The UK’s exit could be signaling to the world that there must be some fundamental political adjustments. It could be a history-making wake-up call. Ultimately, most of the challenges that our societies face are global in nature, and require global cooperation to solve. But just maybe national governments will now redouble their efforts to get a stronger handle on their affairs in order to build a stronger and more confident base from which to engage in meaningful global efforts. Maybe they will think much harder about effectively addressing the downsides of globalization, including income inequality, stagnant wages, too many people out of work, and fears about immigration and refugees. There is no denying that nationalism is today’s trend, but hopefully it could be a highly constructive nationalism. The British exit could focus politicians’ minds on the dire state of governance today. In the EU, this could mean deep European-wide political reforms to strengthen the foundations of the Euro. In the U.S., we could start with better policies to help men and women impacted by imports and technological change that eliminate their jobs or lower their wages.

We should recognize that globalization is, on balance, a good thing, and won’t stop no matter how ineffective or retrograde government policies become. In the last several decades, globalization has ushered in a lot of prosperity, including lifting some 500 million people around the world out of abject poverty. It has provided upward mobility for billions of people, and given consumers the world over more choices and lower prices which come for hyper-competition. It has, so far, provided an alternative to major wars of the kind we saw in the twentieth century.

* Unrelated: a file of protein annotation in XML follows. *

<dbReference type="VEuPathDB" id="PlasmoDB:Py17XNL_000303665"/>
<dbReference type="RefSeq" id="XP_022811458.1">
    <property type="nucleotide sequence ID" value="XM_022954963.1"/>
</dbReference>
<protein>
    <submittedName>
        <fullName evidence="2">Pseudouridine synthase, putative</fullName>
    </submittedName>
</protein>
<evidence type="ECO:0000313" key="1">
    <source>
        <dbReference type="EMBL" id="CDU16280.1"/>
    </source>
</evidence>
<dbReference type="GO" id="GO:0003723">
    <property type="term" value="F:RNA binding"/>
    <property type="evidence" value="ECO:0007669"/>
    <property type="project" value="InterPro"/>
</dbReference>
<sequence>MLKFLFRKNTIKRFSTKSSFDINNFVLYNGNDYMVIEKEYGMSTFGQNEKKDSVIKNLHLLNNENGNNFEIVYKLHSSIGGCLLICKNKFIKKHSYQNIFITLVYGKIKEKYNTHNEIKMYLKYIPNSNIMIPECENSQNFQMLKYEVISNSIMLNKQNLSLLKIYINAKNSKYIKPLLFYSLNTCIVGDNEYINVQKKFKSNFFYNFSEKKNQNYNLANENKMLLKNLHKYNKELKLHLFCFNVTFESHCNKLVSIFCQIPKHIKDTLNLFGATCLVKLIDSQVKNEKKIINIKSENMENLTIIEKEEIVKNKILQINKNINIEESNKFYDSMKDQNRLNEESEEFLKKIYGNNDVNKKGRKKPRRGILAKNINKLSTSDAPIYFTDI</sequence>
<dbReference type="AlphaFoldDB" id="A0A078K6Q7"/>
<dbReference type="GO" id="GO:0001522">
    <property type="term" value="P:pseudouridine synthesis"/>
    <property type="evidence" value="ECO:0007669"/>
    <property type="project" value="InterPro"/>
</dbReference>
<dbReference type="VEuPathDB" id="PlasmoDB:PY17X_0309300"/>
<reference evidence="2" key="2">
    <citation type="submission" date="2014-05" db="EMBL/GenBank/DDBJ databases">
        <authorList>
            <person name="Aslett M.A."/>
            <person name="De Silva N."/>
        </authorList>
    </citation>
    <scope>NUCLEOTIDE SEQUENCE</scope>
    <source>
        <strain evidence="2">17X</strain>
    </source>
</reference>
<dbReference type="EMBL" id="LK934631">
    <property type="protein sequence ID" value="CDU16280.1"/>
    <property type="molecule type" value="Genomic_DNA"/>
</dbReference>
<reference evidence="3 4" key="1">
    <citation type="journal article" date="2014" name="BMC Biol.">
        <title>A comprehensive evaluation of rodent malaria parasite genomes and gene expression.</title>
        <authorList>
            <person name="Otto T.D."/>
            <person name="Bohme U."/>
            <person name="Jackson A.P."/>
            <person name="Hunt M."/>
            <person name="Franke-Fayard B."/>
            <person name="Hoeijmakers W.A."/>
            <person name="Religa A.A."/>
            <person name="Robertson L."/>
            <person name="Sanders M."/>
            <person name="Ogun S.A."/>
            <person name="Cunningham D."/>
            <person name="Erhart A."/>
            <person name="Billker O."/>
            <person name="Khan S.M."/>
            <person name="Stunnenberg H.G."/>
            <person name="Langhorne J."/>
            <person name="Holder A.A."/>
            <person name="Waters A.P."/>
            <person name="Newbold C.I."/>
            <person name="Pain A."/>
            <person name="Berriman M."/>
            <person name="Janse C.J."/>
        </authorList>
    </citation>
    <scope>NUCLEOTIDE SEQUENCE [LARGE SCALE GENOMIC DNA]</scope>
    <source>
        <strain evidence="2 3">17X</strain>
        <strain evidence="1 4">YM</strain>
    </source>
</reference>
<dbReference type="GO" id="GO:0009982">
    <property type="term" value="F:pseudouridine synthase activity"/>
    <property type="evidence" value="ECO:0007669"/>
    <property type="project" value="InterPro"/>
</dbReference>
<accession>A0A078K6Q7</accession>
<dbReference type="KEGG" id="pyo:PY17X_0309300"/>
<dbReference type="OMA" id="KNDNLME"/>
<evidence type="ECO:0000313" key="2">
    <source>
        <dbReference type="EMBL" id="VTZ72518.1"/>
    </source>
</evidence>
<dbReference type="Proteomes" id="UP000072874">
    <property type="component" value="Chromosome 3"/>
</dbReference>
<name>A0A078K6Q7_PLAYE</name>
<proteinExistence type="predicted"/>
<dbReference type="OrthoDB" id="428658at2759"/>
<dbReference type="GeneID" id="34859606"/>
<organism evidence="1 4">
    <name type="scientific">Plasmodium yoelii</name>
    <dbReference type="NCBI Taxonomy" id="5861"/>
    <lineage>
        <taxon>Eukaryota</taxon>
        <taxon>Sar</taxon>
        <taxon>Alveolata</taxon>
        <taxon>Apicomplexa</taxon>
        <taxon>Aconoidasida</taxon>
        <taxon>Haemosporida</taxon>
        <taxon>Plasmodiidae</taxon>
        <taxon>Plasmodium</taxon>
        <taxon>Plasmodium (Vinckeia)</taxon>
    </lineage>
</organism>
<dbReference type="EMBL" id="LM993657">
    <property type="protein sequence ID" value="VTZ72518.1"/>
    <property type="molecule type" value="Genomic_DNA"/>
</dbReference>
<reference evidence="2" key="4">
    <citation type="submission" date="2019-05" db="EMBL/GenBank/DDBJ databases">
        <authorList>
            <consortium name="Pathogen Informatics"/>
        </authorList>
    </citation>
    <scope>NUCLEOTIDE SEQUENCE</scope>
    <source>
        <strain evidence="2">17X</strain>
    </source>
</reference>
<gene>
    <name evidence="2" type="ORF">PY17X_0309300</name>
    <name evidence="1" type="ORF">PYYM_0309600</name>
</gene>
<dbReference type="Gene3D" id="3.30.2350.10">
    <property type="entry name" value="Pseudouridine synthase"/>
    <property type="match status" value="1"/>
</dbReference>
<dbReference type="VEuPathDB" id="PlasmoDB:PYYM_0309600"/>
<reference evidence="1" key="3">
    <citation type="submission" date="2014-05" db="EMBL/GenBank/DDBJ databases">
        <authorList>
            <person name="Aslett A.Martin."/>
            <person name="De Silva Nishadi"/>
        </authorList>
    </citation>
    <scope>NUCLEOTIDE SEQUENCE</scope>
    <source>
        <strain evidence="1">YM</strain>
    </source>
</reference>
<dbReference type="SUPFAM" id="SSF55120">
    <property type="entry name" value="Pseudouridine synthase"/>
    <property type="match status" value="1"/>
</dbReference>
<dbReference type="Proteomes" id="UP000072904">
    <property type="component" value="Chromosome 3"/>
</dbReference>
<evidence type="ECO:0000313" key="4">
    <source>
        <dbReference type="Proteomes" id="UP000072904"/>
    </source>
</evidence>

We should take some comfort that whatever governments do or fail to do, globalization is not going to stop. As a result of the linkages among societies today, it is inconceivable that we will go back to the 19th or early twentieth centuries when a strident nationalism was the order of the day. Globalization has been proceeding inexorably since ancient times when silk, ceramics, textiles and precious stones were traded between the Roman and Chinese empires, and it has survived wars, depressions, and natural disasters. Moreover, it is driven not just by government action but by revolutions in communication, such as Google or Facebook; advances in transportation, such as containerized shipping or FedEx type overnight delivery; and by expansion of finance, such as ever larger global bond markets. All of these factors will continue to grow.

Bottom line: the optimistic view of Brexit is that governments could sit up and take note of the need to get a grip on problems they have not been dealing with effectively, and that this could be a prelude to a deeper and more realistic kind of global political and economic order. Now it’s time to look ahead, minimize the negative fall out, and tackle the real problems that the British vote revealed.

Garten is dean emeritus at the Yale School of Management and author of From Silk to Silicon: The Story of Globalization Through Ten Extraordinary Lives.